A Poppy is to Remember
Illustrated by Ron Lightburn
Ages 3 and up
Scholastic Canada, 2004, 0-439-96786-4
In 1914 a terrible war was begun, a war which some called "The War to End all Wars" or "The Great War." Many young men died on the fields of France and where they fell scarlet poppies grew. The war ended in 1919 but the poppies did not stop growing or flowering and they became a symbol for thousands of people; a symbol of hope, of peace, and of thanks to those who fell fighting for freedom and justice.
Every year on November 11 people all over the world celebrate the ending of World War I and the remember those who fell in that conflict and other wars that came after. In the United Kingdom it is called Armistice Day, in Canada it is Remembrance Day, and in the United States it is Veteran's Day.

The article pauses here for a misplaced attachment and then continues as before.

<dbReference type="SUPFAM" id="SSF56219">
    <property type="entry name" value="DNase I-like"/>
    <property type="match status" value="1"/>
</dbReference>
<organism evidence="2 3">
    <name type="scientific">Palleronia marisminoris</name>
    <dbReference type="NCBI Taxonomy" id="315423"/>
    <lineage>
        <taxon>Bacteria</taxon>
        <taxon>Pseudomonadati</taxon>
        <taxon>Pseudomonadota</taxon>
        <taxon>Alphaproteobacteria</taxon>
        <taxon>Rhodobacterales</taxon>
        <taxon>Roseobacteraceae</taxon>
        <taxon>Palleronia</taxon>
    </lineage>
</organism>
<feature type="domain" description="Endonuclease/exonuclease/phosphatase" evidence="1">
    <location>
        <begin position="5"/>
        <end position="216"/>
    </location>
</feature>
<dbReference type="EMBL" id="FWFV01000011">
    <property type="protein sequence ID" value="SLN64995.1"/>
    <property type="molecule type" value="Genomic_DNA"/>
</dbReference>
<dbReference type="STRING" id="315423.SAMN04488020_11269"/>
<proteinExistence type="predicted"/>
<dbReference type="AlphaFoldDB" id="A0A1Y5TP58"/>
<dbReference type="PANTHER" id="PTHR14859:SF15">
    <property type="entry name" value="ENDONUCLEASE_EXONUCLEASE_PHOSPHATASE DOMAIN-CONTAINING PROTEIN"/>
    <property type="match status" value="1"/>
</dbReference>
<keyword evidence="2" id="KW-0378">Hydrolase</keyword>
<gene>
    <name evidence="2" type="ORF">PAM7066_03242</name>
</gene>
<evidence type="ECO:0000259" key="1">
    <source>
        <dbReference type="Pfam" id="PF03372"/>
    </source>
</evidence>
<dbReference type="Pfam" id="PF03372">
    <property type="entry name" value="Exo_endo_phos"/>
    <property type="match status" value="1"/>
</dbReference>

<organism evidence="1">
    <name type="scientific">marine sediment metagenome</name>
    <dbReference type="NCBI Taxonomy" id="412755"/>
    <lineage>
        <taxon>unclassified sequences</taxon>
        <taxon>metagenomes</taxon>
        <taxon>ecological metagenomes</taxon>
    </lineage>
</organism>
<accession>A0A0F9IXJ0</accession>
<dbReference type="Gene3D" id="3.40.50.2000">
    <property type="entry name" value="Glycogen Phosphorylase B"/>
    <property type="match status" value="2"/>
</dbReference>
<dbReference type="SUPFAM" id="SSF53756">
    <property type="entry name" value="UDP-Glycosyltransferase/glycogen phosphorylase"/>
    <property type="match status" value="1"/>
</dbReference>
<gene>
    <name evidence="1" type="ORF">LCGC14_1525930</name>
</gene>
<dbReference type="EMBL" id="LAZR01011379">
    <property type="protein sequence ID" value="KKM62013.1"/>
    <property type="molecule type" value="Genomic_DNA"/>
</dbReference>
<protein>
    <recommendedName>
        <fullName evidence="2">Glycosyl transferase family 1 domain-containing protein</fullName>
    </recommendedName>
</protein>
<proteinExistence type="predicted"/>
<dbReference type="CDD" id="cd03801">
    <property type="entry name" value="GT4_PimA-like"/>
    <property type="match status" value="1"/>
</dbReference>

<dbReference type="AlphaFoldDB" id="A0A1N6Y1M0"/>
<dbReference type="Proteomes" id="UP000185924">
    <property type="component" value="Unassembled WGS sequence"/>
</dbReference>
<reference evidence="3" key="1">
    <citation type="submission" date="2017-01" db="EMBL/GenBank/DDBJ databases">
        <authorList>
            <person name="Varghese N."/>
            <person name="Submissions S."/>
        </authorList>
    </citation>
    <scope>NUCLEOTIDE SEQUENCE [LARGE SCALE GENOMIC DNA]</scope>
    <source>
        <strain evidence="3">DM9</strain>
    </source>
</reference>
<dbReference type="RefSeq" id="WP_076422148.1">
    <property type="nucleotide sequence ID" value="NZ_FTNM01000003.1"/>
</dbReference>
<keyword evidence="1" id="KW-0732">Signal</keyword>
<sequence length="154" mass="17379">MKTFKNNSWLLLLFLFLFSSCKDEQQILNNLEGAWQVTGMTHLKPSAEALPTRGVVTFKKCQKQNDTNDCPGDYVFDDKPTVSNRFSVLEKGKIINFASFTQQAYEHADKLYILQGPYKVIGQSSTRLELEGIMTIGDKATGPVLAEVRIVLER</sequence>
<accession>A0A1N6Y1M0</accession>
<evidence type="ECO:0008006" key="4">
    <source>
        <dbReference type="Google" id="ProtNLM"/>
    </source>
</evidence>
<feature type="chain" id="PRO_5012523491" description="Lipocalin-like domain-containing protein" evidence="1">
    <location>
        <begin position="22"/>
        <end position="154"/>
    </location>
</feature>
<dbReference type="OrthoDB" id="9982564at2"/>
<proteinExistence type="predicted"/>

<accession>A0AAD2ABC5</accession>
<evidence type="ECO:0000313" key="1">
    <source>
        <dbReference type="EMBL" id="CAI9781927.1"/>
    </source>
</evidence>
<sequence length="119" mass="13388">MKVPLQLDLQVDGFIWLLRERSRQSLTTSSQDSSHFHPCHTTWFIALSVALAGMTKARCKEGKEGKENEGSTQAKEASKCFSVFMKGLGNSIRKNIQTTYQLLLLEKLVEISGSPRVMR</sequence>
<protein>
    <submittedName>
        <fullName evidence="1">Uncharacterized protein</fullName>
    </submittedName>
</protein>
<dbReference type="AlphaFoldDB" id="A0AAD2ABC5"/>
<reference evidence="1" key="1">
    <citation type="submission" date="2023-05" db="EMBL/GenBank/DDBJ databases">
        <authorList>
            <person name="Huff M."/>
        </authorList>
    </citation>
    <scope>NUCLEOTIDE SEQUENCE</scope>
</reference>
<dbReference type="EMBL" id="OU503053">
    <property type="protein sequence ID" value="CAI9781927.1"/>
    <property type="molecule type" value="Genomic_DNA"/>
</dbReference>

This beautifully and simply written book draws our attention to why we recognize this day, how the poppy became a symbol of remembrance, and it tells the story of one special young man who wrote a poem which has moved generations of people with its beauty and eloquence. Ron Lightburn's unaffected and often luminous oil paintings compliment the text very well.
At the back of the book readers will find the story of the Canadian poet John McCrae who wrote the famous poem " In Flanders Fields." There is also the story of how the poppy came to be a symbol which has been worn on the coat lapels and dresses of countless people. Finally, there is a section about how Remembrance Day is celebrated in Canada.
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